Molecular imaging is a rapidly growing discipline in medical imaging, utilizing unique molecular signatures for targeted imaging of pathology. This technique relies upon the development of exogenous molecular probes that specifically locate and highlight desired pathology. The potential for molecular imaging goes beyond that of just aiding in the detection of lesions. Other possible applications of this technology are within the field of therapy, where molecular imaging could enhance drug delivery and monitor drug response. Autofluorescence is an area of molecular imaging that is based upon the detection of natural tissue fluorescence emitted by endogenous molecules (fluorophores), such as collagen, flavins, and porphyrins. Studies have demonstrated that dysplastic or cancerous tissues emit a different autofluorescence spectrum compared to normal tissues.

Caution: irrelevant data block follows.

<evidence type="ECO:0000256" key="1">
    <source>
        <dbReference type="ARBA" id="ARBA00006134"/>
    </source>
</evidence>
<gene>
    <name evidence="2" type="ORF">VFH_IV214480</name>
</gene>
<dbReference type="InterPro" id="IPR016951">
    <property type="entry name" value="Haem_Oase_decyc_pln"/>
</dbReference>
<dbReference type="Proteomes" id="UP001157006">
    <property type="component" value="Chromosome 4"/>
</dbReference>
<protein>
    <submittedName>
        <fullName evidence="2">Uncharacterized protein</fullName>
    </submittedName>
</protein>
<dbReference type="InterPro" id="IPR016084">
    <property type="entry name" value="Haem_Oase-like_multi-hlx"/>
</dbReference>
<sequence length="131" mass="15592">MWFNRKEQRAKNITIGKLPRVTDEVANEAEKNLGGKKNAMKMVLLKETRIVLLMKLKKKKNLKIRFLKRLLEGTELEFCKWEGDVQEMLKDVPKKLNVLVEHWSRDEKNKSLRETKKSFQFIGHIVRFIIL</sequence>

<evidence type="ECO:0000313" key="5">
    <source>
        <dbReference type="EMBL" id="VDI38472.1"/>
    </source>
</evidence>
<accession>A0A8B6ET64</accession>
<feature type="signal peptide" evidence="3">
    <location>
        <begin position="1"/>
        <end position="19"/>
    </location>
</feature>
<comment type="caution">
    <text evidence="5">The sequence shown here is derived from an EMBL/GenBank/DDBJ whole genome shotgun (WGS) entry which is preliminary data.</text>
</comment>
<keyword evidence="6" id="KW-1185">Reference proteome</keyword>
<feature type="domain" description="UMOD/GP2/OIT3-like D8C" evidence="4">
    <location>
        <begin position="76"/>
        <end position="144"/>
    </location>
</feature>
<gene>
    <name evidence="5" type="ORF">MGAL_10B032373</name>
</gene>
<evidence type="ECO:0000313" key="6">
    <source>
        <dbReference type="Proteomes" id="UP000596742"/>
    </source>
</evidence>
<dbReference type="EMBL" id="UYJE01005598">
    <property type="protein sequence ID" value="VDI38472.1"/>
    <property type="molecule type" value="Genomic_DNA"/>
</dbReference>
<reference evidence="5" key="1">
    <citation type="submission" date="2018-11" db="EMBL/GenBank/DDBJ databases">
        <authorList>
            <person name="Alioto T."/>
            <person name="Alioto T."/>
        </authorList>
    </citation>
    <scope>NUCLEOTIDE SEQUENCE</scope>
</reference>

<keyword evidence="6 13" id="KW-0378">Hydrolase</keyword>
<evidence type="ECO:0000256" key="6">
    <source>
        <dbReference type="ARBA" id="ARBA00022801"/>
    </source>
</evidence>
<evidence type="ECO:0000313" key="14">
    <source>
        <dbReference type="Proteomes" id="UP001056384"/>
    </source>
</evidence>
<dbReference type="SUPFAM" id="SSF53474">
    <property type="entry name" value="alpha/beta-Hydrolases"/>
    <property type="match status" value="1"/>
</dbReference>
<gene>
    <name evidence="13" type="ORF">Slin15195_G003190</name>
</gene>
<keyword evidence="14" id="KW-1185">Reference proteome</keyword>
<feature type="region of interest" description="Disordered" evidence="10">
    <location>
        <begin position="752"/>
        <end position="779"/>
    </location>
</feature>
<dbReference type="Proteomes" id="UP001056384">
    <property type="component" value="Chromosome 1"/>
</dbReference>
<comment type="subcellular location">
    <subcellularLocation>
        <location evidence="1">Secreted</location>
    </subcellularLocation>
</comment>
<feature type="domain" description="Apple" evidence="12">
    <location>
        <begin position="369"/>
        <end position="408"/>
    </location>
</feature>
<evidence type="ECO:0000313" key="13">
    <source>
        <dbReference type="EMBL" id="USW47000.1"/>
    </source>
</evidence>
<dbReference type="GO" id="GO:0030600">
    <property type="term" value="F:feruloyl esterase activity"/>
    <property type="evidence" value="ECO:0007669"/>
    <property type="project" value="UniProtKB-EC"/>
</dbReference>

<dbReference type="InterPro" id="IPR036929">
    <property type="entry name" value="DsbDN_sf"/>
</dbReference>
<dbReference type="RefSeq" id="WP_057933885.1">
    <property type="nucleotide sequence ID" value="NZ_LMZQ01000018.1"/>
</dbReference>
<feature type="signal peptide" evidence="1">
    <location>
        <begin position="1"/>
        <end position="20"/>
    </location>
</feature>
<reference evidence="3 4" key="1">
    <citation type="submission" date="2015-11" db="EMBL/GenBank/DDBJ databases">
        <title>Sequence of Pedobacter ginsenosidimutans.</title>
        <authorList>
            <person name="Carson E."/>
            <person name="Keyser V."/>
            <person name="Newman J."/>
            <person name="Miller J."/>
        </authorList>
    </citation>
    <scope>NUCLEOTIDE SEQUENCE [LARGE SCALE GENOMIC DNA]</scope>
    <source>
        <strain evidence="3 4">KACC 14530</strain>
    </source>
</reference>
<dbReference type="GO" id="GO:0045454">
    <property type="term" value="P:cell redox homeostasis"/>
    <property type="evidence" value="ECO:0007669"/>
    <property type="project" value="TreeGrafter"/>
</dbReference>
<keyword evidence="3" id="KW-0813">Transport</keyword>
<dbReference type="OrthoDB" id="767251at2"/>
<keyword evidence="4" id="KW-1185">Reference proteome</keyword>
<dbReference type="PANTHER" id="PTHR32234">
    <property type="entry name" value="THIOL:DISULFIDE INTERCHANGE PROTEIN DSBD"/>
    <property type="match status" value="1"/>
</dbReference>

Consequently, wide-field autofluorescence imaging was integrated with high-definition white-light endoscopy and NBI to produce trimodal endoscopic imaging. This technique is not yet in clinical use and there is little data from large-scale clinical trials, although the data from smaller studies appears promising. Similarly, the use of near-infrared endoscopy and fluorescent activatable probes has limited clinical data, but early work demonstrates promise.
Device-assisted enteroscopy includes double balloon enteroscopy, single balloon enteroscopy, and spiral enteroscopy. The other method of visualizing the small bowel was capsule enteroscopy. Capsule enteroscopy too revolutionized endoscopy as it gave patients a degree of freedom never before enjoyed and would be the best screening tool available. However, its main disadvantage remains the inability to obtain biopsies.